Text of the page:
By Jason Thompson, co-founder, 33 Sticks
In the early 2000’s, analytics vendors fighting for marketshare began an aggressive marketing campaign featuring the easy to implement, high value, “Magic Tag.”
The “Magic Tag” was perfect. The IT guy only had to deploy a simple block of code once and never had to deal with the needy marketeer again. The marketeer would instantly have access to all of the correct data needed to get the job done faster and better than his competitors.
The problem was, no matter how much effort the vendors put into maintaining the illusion of the existence of a magical tag, it was simply that, an illusion. A myth.
10 years later, it is fantastic to see the analytics vendors doing such a great job properly positioning tag management, not as a “Magic Tag” but as a powerful tool that, if used properly, can create amazing efficiencies, improve data quality, and ultimately drive higher revenues. However, even with vendors properly positioning their solutions, many businesses continue to hear what they want to hear, “put this magical tag on your site and you don’t have to worry about anything ever again.”
Having advised hundreds of businesses, from emerging startups to massive global corporations, we’ve found that those who have been most successful at using analytics as a competitive advantage have looked at data collection as a pathway to analysis, insight, and optimization. This may seem intuitive, however the majority of companies we’ve worked with initially viewed data collection as a highly technical task, often excluding the analysts and business users entirely from the conversation.
When viewed as part of the overall analytics ecosystem, the introduction of a tag management platform can prove to be extremely valuable. In an attempt to get companies to slow down and think more strategically about tag management, we recommend taking a phased approach to instrumenting data collection through a tag management platform.
A phased approach could look something like the following:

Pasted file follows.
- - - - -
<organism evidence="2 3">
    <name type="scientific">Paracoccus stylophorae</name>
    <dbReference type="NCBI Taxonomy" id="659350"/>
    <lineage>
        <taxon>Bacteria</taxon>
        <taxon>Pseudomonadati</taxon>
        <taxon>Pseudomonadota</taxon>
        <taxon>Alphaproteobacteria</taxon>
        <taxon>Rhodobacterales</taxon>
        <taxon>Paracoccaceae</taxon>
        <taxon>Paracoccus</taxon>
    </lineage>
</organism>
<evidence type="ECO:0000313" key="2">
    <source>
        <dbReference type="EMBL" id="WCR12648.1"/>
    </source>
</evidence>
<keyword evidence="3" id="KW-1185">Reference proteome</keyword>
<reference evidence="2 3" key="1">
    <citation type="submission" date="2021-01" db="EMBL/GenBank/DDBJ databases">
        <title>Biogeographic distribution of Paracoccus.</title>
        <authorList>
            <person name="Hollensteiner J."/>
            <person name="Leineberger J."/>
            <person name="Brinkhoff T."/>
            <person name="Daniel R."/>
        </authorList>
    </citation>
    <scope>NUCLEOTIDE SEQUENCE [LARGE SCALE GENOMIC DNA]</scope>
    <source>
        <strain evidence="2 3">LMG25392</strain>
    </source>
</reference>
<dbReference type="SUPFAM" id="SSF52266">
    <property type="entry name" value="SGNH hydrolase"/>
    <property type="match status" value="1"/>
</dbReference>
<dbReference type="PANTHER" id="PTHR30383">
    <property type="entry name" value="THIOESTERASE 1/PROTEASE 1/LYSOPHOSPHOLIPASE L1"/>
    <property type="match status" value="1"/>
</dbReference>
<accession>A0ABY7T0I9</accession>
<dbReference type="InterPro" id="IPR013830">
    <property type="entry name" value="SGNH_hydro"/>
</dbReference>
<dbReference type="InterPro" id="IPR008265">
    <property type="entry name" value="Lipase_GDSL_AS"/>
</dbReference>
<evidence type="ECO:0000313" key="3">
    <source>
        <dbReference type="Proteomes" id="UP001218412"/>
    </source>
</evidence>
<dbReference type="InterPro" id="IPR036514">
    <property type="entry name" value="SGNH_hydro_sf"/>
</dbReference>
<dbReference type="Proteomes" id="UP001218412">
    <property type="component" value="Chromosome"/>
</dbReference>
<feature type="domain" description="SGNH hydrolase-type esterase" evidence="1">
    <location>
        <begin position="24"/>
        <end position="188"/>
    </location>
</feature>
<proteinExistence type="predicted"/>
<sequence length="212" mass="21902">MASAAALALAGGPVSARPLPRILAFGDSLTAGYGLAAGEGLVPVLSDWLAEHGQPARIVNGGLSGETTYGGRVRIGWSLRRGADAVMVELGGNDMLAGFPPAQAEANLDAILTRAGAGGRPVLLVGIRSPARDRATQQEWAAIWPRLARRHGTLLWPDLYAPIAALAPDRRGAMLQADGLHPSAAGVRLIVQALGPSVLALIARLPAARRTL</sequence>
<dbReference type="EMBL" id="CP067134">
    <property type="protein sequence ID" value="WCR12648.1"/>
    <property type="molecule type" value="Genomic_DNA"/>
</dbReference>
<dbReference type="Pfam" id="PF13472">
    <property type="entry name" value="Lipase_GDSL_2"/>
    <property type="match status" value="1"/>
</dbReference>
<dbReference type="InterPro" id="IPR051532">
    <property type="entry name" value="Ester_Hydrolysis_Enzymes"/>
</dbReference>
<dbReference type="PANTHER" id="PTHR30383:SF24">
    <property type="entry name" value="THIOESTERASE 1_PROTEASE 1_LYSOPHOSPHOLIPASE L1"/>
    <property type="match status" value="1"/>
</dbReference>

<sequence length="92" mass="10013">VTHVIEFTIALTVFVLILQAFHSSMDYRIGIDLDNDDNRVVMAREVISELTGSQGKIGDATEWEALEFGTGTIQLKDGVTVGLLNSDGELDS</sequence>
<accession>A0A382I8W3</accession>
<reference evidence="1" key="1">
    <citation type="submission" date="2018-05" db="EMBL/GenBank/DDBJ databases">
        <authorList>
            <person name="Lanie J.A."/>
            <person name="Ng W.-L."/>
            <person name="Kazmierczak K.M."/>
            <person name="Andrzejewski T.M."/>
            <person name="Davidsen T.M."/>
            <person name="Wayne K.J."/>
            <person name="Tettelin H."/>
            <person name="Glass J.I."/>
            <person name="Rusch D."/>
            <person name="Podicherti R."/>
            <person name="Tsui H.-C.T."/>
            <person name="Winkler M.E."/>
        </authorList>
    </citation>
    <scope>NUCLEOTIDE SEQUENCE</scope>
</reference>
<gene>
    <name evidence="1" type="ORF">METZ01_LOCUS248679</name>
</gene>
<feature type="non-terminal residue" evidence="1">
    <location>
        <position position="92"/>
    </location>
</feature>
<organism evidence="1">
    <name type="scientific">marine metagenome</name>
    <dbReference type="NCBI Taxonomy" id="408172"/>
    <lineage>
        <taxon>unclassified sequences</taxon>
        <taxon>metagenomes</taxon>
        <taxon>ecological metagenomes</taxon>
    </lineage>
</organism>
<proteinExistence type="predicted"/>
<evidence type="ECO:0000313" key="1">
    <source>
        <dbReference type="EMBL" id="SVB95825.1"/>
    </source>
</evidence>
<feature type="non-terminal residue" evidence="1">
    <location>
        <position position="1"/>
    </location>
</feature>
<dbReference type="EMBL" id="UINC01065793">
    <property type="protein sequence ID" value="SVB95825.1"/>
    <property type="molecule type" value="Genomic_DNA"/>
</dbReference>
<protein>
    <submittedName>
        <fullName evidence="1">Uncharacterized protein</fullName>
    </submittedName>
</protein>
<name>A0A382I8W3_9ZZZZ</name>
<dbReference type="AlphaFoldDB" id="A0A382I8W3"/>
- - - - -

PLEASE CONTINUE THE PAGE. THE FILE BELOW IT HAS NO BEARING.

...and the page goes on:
In the foundation phase, the team works on gathering and documenting business requirements, updating variable mappings, and defining business rules. It is critical that the analyst play a very active role in this phase to ensure that the data being collected is accurate and actionable. Base analytics tags would be deployed and configured to capture core data elements that are critical to analyzing and running the business and a robust data layer would be designed to support future phases.
This phase will typically be completed in conjunction with the Conversion Instrumentation phase. In this phase, the team begins to build detailed business logic and rules into the tag management solution to capture key behavioral elements that will be used by the analytics team in the analysis of site usability, marketing campaign effectiveness, and customer persona development.
The Conversion Instrumentation phase is focused on configuring the tag management solution to capture key conversion events and checkpoints along with other site actions such as rich media interactions. When completed in conjunction with the Behavioral Phase, this phase allows for deeper analysis of conversion funnels, purchasing patterns, and overall site conversion effectiveness.
In this phase, additional tools are integrated into the tag management solution such as optimization platforms, remarketing and display solutions, and other marketing conversion applications. The power of this phase is not only found in implementing new solutions into the tag management platform but truly making use of the existing data components so that the applications are running as a holistic analytics platform.
While tag management isn’t the mythical “Magic Tag,” it can, when used correctly, provide quicker access to more actionable data. By taking a phased approach to deploying your tag management platform and by involving your analysts from the very beginning, you won’t create a “Magic Tag” but you will create a very real competitive advantage.